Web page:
We Love Lost is open-source!

May 15th, 2010 by Richard Felix

A few days ago I had the idea to make We Love Lost, a website that celebrates the end of the TV show Lost, and I enlisted the help of an old friend/partner-in-crime, Chris Coyier to help with the front end design/development.

Since I’m in the MediaTemple (ve) beta and I had a couple of servers from them that I wasn’t doing anything with yet, I decided to go ahead and build a Ruby on Rails stack on top of it, including MySQL 5, Apache and Passenger. It was incredibly easy to get things going. It took me around 2 hours of setup/tweaking to get things the way I wanted on the box… then I started writing the app, which ended up taking me less time to write than it took me to configure the (ve). Also, it’s fast. I’ve used other VPS setups recently, most notably Slicehost, and even things like installing packages just fly in comparison. It’s also holding up great under the load (it loads a new tweet for everyone who has the site open, every second).

What I wanted out of the website was a Rails app that would display all tweets hashtagged with #welovelost, at random, while caching them to the database for speed/archival/contest drawing purposes. I wanted for the back-end and front-end to work independently of each other (the back-end would gather new tweets every so often, and the front-end would pick a random one from the database for display). After talking with Chris, we also decided that we wanted for the random tweets to be available via JSON returned from a particular URL, so that the website wouldn’t even have to be reloaded for new tweets to be displayed. I set out to build that, and it turned out to be pretty easy because decoupling of the front-end and back-ends of a service, background tasks and such is the sort of principle that we use on Dispatch to process incoming email/requests and on Are My Sites Up to check websites.

Here’s the Rails project and the SQL database. Download

It uses the following gems, which saved me a lot of time:

The app consists of one controller, with 2 actions: index and show, and a back-end script that runs periodically to grab new tweets. The “index” action is the front page of the website, and in that action we grab the total number of messages in the database so we can display that on the front end… the rest of that page is all front-end dev that Chris whipped up. The “show” action is the action that serves up the JSON for a random tweet from the database, so Chris’s front-end code can call that action to its heart’s content and continually update the tweets without a refresh. Rails makes it super easy to return your results in JSON, but by default, if you do something like this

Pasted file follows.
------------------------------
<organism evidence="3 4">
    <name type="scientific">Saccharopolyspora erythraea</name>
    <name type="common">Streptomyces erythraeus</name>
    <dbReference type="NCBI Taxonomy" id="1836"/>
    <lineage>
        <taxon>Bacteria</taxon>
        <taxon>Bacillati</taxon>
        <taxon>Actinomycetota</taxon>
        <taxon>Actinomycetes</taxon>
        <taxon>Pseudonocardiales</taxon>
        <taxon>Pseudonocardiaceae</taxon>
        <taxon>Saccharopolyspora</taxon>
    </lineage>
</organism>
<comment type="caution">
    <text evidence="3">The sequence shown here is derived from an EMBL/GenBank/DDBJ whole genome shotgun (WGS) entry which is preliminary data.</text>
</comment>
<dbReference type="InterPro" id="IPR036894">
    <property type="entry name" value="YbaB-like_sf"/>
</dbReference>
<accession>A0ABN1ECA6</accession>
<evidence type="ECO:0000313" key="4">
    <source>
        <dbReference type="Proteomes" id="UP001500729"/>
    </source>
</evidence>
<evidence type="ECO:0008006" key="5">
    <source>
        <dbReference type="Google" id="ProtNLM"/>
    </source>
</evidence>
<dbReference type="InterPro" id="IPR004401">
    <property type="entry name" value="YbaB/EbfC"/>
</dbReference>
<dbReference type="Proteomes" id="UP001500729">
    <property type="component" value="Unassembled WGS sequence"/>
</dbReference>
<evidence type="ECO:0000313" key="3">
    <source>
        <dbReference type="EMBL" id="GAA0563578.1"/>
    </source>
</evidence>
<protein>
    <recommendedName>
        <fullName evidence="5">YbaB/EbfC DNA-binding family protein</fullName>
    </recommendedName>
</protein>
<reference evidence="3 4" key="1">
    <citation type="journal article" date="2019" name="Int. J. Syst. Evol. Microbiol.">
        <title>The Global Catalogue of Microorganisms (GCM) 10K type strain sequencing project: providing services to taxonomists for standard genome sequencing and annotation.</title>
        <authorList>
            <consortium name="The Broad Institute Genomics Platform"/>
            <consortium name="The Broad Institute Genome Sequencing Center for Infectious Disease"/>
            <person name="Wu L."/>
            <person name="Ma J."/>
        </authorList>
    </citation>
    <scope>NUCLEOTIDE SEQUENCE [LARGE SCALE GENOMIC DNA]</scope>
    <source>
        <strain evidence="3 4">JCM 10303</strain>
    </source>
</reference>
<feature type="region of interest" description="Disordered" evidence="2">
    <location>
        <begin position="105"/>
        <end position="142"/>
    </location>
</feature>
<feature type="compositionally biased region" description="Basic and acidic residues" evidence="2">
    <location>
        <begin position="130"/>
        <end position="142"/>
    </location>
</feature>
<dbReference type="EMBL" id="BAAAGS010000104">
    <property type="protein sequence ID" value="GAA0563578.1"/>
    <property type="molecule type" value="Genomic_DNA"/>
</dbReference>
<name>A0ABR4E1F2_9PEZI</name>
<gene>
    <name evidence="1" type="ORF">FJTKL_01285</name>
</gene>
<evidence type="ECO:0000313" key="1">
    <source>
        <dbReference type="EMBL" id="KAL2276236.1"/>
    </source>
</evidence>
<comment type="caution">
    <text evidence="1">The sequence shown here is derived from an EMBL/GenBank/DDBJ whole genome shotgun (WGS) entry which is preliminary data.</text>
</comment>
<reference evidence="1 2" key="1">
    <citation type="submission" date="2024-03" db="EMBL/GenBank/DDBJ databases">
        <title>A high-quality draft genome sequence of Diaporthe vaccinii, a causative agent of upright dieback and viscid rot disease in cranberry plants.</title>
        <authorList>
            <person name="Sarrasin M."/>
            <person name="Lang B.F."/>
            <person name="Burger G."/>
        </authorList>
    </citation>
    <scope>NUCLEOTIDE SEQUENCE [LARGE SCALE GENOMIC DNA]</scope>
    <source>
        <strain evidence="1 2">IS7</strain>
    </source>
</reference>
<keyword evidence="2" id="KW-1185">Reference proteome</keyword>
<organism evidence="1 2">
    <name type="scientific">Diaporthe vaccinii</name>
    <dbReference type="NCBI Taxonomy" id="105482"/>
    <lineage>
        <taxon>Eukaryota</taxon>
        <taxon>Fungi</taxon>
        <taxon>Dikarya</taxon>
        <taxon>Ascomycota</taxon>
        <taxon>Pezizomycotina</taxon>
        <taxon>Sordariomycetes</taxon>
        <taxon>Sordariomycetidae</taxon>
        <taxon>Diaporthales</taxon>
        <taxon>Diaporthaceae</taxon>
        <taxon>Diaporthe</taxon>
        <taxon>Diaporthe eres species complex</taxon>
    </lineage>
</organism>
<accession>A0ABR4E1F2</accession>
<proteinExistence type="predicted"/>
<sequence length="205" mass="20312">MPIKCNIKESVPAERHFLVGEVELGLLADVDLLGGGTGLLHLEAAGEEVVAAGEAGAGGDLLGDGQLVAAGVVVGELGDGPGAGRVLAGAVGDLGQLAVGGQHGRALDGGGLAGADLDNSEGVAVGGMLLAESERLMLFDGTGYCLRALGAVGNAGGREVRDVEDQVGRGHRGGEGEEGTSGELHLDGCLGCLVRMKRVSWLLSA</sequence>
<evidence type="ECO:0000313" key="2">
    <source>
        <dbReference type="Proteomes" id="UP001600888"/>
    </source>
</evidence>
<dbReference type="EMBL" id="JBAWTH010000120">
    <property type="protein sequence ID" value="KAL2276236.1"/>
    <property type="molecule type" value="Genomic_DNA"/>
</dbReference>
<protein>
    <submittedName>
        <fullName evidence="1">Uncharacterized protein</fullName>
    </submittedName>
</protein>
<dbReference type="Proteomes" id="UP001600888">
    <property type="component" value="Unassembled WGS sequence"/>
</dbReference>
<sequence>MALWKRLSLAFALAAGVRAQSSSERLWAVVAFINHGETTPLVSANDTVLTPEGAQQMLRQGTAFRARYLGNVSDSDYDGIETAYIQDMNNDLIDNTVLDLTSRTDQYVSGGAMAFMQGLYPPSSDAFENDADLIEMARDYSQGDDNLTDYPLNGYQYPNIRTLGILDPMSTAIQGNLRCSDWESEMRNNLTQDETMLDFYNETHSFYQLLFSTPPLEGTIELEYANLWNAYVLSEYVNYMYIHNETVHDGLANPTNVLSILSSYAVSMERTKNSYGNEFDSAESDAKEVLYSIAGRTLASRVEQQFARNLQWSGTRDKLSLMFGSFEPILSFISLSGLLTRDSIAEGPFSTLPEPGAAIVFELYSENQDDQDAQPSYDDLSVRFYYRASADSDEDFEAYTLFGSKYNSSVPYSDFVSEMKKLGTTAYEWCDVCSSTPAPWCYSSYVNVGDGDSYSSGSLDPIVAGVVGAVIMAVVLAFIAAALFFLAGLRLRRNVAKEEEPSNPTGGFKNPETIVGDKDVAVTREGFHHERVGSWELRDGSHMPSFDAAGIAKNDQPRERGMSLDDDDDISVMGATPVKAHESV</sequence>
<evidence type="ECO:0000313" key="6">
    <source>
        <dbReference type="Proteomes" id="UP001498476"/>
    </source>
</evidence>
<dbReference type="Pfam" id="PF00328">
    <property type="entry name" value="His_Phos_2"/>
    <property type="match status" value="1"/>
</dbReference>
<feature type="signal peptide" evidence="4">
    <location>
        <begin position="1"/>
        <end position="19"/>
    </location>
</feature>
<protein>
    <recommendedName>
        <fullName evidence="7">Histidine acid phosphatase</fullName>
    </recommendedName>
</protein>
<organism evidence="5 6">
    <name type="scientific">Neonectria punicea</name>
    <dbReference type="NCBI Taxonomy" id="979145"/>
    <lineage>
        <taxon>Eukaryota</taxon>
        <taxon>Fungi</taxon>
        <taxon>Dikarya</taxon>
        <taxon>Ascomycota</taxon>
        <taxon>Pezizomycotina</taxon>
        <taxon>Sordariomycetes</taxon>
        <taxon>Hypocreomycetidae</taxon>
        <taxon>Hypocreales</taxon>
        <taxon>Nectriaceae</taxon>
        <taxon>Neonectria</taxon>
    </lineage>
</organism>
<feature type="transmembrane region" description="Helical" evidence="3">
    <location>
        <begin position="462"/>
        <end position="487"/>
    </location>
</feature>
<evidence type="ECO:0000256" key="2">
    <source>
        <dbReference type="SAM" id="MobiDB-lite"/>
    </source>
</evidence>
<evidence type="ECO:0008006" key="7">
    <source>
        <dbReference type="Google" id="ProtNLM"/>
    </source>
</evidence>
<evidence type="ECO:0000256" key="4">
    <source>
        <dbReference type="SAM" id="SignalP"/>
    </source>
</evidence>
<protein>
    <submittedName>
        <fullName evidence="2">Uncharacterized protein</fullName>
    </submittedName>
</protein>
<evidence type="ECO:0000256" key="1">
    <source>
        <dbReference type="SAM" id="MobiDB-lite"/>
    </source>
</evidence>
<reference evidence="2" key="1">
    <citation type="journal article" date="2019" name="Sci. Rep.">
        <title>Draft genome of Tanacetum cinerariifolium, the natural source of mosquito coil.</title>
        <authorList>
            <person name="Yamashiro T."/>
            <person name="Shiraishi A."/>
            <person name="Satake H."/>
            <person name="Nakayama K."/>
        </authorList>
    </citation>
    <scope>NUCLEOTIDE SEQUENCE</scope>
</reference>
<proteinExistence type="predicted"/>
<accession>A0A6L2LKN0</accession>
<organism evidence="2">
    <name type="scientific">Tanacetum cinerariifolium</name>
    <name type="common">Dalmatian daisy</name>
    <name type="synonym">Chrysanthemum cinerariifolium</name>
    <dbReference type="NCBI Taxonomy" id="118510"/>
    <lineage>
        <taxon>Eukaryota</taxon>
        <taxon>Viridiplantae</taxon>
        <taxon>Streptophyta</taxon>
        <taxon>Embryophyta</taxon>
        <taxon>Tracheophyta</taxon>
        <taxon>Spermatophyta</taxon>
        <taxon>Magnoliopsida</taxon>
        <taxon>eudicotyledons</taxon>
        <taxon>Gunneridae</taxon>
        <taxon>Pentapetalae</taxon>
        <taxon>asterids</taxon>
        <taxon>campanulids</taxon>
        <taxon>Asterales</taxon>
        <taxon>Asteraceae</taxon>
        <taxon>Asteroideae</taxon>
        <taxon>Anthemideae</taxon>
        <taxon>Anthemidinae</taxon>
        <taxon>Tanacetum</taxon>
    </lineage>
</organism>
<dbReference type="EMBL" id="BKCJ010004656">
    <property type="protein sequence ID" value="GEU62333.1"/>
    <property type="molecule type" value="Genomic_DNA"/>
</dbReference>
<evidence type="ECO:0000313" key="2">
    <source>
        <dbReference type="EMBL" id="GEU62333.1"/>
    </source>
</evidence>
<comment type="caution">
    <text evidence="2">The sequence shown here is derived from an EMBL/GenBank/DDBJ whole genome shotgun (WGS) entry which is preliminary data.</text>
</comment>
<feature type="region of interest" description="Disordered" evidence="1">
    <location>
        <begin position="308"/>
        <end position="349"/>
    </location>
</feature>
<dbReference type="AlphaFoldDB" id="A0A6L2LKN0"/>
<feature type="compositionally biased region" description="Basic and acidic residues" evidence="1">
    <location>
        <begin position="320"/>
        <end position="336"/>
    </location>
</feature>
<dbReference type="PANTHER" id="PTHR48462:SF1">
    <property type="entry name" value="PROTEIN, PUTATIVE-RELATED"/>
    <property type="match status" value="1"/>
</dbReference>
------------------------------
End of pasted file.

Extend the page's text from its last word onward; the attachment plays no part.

format.json { render :json => @message }

you’ll get all fields in the database for that model returned, and some I didn’t want to be public… So I did this, which gives me only the fields that I want:

format.json { render :text => @message.to_json(:only => [:screen_name, :text, :profile_image, :link]) }

Now, on the backend, in lib/get_tweets.rb, I wrote a script that gets the last tweet saved to the database, and then uses the Twitter gem to search twitter for all tweets containing “welovelost”, getting the last 100 tweets, and only grabbing tweets that are newer than the last tweet saved to the database. It then saves their username, the tweet text, tweet approval, the URL of their profile image, their twitter id, and a link to the actual tweet on Twitter, by combining the Twitter URL, their screen name, and the tweet id.

ENV["RAILS_ENV"] ||= "development" #change to production on the server
require "/Users/richard/projects/welovelost/config/environment.rb" #this line is used whem running locally
#require "/home/welovelost/public_html/welovelost/config/environment.rb" #this line is used on the server
require 'net/http'
require 'rubygems'
require 'lockfile'
require 'twitter'
  Lockfile.new('get_tweets.lock', :retries => 0) do
    @last_id = Message.find(:first, :order => "id desc")
    @h = Twitter::Search.new("welovelost").per_page(100).since(@last_id.twitter_id).each do |r|
      @exists = Message.find(:first, :conditions => ['twitter_id = ?', r.id])
      if @exists == nil
        @message = Message.new
        @message.screen_name = r.from_user
        @message.text = r.text
        @message.approved = "y"
        @message.profile_image = r.profile_image_url
        @message.twitter_id = r.id
        @message.link = "http://twitter.com/#{@message.screen_name}/status/#{@message.twitter_id}"
    puts "Finished running Tweet Fetcher in #{RAILS_ENV} mode"
rescue Lockfile::MaxTriesLockError => e
  puts "Another Tweet Fetcher is already running. Exiting."

I wrap the whole thing in a lockfile call. Lockfile is a very useful gem when you’re calling a script periodically via cron and want to make sure that only one instance is running at a time… I have this script being called via cron every 2 minutes, so if one run of the tweet fetcher takes longer than 2 minutes to complete, instead of starting another instance up, it’ll just let the first one finish running.

Here’s my one line cron task that runs the tweet fetcher every 2 minutes:

*/2 * * * * cd /home/welovelost/public_html/welovelost; RAILS_ENV=production script/runner /home/welovelost/public_html/welovelost/lib/get_tweets.rb  >> /home/welovelost/public_html/welovelost/log/tweet_fetcher.log

And that, my friends is how We Love Lost was written.

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  1. This makes a lot of sense. Looks like the next semester break would be spent either with RoR or Django. Both languages seams so logical for a guy who only have PHP experience.

    I have been thinking about “upgrading” my GS to VE since the price difference is so minimal. The more I read about the VE the more convinced I get.

  2. Nice work.. I love the app!

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